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Estate Planning and Probate Archives

Explain your estate plan to adult children

Creating an estate plan is one of the most important parts of life. This plan protects not only you but your assets, your spouse, your beneficiaries and your property when you die or become incapacitated. Reviewing your estate plan every couple of years is a great way to make sure what is expressed in the plan is still your preference. If you have adult children, it is important to explain the wishes outlined in the plan as soon as possible.

Estate planning is not just for young people

There is a misconception out there that estate planning is only for people of a certain age. For example, you went through life already, had kids, sent them to college, and now have grandchildren; yet you do not have an estate plan. Even though you made it this far without a plan, it's still not too late to create one. You have a lot of beneficiaries to protect late in life. Estate planning is not just for young people.

Changing a deed to a house after the death of your parents

In many cases, your parents will have a trust or other legal document in place that prevents the family home from entering into probate when they die. It's not often that both parents die at the same time, but it isn't out of the realm of possibility for it to happen. If for some reason nothing was set up properly, you will need to follow the local procedure for transferring the deed of the home through probate.

3 ways you can avoid probate

Have you heard the word probate before? If so, you likely know that this is a legal process that can wind up costing you a lot of money in taxes. Many people will set up their estate plan in ways that prevent it from reaching the probate stages. Today, we will take a look at three ways that can help you avoid probate, which will put more money in the pocket of your beneficiaries when you are gone.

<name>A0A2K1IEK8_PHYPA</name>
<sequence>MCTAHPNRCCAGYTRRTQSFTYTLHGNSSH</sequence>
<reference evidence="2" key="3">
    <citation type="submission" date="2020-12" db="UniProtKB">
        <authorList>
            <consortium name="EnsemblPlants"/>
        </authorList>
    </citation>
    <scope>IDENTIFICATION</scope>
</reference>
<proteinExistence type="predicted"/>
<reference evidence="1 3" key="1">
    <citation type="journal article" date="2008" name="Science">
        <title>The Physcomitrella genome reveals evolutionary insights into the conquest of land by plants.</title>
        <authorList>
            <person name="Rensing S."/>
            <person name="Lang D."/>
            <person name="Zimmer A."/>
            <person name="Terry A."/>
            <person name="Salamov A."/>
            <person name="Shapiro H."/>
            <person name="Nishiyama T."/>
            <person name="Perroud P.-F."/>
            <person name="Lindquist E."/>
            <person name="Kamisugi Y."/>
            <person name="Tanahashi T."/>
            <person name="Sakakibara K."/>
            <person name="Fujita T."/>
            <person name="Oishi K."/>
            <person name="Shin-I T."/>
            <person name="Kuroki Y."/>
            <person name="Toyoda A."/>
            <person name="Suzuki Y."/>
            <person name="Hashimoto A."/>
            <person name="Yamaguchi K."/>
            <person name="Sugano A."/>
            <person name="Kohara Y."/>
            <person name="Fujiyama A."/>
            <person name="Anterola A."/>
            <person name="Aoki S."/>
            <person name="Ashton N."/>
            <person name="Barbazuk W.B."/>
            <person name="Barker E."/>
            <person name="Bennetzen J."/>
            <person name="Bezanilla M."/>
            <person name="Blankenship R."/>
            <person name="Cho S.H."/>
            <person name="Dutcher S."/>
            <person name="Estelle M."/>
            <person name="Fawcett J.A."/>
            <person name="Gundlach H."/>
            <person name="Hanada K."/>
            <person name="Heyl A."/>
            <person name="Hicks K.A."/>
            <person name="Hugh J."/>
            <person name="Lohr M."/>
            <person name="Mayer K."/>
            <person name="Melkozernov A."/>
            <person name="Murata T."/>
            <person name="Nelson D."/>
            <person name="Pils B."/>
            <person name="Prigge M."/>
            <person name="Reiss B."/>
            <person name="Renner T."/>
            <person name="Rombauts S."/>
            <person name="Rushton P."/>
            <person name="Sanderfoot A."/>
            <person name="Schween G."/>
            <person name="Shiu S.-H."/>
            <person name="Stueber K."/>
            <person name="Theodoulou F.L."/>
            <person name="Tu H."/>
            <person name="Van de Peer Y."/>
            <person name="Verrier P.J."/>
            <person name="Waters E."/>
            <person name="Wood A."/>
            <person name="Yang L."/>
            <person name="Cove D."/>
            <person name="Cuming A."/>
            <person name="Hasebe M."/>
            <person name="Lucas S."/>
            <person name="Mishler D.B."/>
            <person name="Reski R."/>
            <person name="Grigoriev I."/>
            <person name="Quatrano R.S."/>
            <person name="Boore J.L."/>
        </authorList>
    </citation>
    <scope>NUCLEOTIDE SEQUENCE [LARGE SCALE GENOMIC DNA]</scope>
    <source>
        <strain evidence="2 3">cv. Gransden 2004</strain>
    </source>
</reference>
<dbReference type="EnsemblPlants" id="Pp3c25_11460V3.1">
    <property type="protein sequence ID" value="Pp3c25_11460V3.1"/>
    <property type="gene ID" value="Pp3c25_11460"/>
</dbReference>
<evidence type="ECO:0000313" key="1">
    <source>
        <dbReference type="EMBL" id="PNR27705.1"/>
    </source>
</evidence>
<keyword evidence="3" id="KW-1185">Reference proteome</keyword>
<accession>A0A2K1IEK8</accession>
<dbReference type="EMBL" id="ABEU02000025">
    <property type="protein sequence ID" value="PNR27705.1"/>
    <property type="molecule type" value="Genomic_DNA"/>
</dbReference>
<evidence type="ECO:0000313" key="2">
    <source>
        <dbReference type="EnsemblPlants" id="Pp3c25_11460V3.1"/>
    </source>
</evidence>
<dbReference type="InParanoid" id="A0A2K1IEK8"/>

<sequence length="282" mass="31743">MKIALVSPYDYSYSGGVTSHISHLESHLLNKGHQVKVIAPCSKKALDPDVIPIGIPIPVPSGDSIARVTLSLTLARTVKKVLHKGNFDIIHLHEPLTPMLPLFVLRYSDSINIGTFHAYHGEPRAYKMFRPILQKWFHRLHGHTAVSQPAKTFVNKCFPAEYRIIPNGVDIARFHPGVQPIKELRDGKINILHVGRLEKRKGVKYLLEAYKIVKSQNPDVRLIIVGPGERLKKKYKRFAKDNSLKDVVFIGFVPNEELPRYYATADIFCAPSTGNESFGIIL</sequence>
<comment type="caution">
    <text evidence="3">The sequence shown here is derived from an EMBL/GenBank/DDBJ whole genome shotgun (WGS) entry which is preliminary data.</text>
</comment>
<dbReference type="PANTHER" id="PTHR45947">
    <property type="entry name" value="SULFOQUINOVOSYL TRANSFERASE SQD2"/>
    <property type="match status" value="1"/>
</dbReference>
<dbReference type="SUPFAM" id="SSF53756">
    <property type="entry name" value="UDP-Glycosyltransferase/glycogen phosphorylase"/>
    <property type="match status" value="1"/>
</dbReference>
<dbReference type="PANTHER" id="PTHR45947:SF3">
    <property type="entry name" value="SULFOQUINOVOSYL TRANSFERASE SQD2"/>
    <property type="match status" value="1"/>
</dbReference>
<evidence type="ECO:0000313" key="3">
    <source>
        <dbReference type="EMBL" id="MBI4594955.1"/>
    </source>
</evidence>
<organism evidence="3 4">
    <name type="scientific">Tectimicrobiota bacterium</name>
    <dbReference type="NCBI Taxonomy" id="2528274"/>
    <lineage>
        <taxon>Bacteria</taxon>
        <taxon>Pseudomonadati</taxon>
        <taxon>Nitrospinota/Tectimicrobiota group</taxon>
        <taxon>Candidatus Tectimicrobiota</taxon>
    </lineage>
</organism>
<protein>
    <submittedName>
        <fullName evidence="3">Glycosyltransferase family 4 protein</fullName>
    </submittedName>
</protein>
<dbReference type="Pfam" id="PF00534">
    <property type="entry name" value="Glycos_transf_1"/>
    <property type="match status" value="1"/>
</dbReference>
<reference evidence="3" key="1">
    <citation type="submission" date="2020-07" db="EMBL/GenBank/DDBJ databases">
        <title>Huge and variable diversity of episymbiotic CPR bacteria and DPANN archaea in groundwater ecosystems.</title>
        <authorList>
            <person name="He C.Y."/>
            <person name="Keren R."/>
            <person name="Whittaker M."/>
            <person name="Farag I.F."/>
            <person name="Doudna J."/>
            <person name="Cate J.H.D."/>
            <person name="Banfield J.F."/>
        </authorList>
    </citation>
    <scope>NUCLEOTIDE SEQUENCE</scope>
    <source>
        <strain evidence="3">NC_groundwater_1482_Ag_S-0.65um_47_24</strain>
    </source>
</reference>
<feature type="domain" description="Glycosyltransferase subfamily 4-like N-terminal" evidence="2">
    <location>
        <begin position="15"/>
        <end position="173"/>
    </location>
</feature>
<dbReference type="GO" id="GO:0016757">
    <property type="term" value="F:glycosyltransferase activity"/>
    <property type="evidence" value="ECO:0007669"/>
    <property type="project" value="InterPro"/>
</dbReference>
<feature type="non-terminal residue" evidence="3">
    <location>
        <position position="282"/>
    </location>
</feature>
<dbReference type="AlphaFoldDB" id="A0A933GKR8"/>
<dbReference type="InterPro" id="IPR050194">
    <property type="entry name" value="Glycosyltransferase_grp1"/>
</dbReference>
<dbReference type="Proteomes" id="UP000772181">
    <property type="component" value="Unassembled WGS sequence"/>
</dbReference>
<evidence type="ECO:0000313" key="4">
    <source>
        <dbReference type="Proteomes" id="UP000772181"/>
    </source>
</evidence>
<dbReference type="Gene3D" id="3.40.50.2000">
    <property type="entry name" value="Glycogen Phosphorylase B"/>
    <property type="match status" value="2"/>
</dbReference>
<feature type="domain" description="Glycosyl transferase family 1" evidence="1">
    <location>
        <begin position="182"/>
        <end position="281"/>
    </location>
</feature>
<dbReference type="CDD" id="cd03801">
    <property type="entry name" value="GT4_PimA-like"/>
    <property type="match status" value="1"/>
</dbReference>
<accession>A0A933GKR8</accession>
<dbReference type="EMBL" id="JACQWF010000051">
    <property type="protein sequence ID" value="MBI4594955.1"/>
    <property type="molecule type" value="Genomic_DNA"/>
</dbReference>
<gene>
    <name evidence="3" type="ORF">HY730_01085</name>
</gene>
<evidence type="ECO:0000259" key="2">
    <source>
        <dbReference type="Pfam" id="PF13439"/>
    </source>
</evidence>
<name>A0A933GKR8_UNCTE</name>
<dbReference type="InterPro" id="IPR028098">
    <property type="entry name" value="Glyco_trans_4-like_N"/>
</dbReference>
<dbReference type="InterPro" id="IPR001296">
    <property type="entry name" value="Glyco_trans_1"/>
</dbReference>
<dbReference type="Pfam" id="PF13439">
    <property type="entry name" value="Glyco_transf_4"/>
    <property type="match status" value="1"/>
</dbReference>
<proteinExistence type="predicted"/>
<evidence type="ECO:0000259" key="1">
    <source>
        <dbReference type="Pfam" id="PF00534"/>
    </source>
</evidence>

Life events that lead to a review of an estate plan

If you already have an estate plan in place for yourself and your spouse you cannot simply file it away and sit on it for years to come. The estate plan is a set of legal documents that should be reviewed every so often to ensure that they still reflect your wishes and your familial situation. Here are the most common life events that should force you to review and update your estate plan.

Dealing with foreign assets in your estate planning

As it becomes easier, less expensive and more common to travel and do business overseas, more people are investing in assets in other countries. Maybe you used some of your retirement savings to buy a little beach house in Mexico. Perhaps you bought an investment property in Italy. Maybe you are part owner of a pub that an old friend opened in England.

Don't neglect the items of sentimental value in your estate plan

With people living longer, many elderly Tennesseans use up most of their accumulated savings and wealth during their lifetimes. By the time they pass away, there may not be a significant monetary inheritance for their children and other loved ones. Even people with a vast estate may prefer that most of it go to causes and organizations they feel strongly about. They may believe they've already given their children more than enough advantages to be successful.

You can speed up the inheritance process on some of your assets

By having a well-thought-out and professionally drafted estate plan, you help ensure that your loved ones and other beneficiaries will inherit your assets as you intend. You also help minimize the time, expense and stress of settling your estate for your family. Further, you can put powers of attorney in place to make sure that people you trust will handle your financial obligations and oversee your health care wishes if you're incapacitated and unable to do these things.

How can you help fund your heirs' education?

One of the goals that many people have when developing their estate plan is to provide money for the educational needs of their children, grandchildren and possibly even future generations. Often, this is accomplished by setting up one or more educational trusts.

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